I HOPE Richardson’s possible, I just haven’t seen his name pop up in talks of consideration.

      I suspect Powell wants no part of anything anymore after his run in the Bush Administration.

      • June 4, 2008 at 2:00 pm

        I’ve seen Bill Richardson’s name come up in the media, but nowhere from the Obama campaign. If Hilary has any sense at all…if Hilary has anyone working for her who has any sense at all…

        …I’m sorry, I just heard that big pharm is creating a drug to make your eyelashes longer, thicker and darker. There are people out there being born with harlequin ichthyosis…oh and CANCER AND AIDS and they’ve made an eylash drug.

        Ok, Hilary. Assuming someone in her campaign has some sense, and assuming someone can feed Bill enough burgers to shut him the fuck up for a few weeks, she’ll make a classy exit at the DNC and Obama will appoint her to some sort of Healthcare post, and then she’ll write a book and then she’ll aggressively pursue the supreme court the next time a seat becomes available a la Earl Warren. That’s a distinguished political career, don’t you think?

  2. June 4, 2008 at 5:19 am

    also, you have reviewed way too many things on Netflix. I have no fucking hope of catching up. But I did add ‘Margot’ to the list.

  3. June 4, 2008 at 2:40 pm

    Sunshine: were you not let down by the shaky-cam monster movie it turned into in the end? I was. Up to that point, I loved it, and then it just seemed like a different, not nearly as good, movie at that point.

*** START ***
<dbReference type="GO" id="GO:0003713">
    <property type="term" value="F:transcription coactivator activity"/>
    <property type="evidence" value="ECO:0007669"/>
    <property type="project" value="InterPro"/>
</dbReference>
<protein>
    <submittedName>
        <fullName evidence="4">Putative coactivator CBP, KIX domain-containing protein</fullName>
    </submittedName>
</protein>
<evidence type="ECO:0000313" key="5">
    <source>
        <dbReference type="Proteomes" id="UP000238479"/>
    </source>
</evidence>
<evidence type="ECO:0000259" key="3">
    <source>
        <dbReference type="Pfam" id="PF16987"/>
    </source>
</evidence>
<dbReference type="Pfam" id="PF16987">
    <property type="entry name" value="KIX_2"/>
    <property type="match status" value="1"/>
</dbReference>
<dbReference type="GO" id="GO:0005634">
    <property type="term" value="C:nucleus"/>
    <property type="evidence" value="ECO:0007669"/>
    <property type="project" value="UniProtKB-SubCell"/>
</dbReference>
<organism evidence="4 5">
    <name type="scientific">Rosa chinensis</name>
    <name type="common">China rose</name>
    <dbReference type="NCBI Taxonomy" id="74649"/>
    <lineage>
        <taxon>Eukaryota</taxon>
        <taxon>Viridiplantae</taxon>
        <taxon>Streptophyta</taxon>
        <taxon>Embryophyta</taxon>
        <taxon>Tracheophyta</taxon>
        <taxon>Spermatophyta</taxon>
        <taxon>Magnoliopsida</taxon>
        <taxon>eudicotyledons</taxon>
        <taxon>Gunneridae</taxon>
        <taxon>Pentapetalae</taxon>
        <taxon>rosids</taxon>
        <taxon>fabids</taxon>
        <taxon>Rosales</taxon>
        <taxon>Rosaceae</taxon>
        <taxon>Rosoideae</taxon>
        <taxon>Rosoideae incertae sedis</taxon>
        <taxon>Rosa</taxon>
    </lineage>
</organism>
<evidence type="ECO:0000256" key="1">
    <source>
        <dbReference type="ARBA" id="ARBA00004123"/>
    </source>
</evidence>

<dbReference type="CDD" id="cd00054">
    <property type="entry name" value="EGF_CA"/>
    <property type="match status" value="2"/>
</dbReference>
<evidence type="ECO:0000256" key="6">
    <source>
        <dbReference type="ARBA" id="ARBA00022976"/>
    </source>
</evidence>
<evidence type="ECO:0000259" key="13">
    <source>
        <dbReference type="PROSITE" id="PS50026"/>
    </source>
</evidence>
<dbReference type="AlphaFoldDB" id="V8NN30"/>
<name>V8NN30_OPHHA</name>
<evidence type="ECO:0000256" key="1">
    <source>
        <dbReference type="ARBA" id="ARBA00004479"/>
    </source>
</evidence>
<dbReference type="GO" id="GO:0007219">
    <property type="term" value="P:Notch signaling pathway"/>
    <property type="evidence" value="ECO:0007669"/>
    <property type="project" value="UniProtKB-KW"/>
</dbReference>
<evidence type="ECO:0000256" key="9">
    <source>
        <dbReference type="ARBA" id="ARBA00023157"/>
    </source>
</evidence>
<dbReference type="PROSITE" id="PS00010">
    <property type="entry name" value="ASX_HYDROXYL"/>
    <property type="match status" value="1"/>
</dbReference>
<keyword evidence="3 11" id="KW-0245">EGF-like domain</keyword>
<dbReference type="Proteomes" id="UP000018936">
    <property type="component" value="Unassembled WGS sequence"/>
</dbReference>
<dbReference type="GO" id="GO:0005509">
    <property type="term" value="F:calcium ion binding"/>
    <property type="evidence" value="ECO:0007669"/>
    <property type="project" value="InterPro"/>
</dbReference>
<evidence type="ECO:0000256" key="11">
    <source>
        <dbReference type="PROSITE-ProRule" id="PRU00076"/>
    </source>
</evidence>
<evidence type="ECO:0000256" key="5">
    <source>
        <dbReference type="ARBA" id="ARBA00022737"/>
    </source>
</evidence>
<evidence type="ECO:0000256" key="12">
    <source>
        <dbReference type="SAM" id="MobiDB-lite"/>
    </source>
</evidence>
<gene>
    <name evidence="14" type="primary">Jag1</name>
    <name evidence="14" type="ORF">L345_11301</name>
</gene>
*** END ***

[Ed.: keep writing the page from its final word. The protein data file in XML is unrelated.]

• June 4, 2008 at 2:51 pm

      I was a little, but I was surprised that I wasn’t as bothered by it as I thought I’d be. I think part of it was that I was expecting it to get to that point from the beginning when they established the disappearance of the previous crew. If anything, I was relieved that they didn’t turn it into an extraterrestrial threat of some sort.

    • June 4, 2008 at 2:54 pm

      BTW – I actually dug the mindset and religious fanaticism of that “monster” they revealed towards the end. There’s actually an extended scene that wasn’t included in the cut that had a conversation at the climax between him and the protagonist which I think might’ve helped alleviate some of the problems with what the film turned into. But, again, I didn’t mind it as much.

  4. June 5, 2008 at 5:35 am

    Michael Clayton wasn’t bad, it just wasn’t the phenom that No Country was for me. On the other hand, I think the Darjeeling Limited might be my favorite comedy. Ever.

    I’m all for Billy Rich as Veep. But then I was on the Irrelevancy 08 tour with him and Dodd as his VP. So there you go. Edwards would be great… but I’d rather see Obama give him an actual job, not be Vice President.

    I know we should talk about Powell, but right now for either party he is a liabability. He was dupped, by his own admission, by the Bush Administration and secured some international support – Poland? – for the invasion of Iraq. Do we really want a politican that nieve in office?

    Condi as Vp… I’m interested. I want to know more. Like why any woman would be a republican.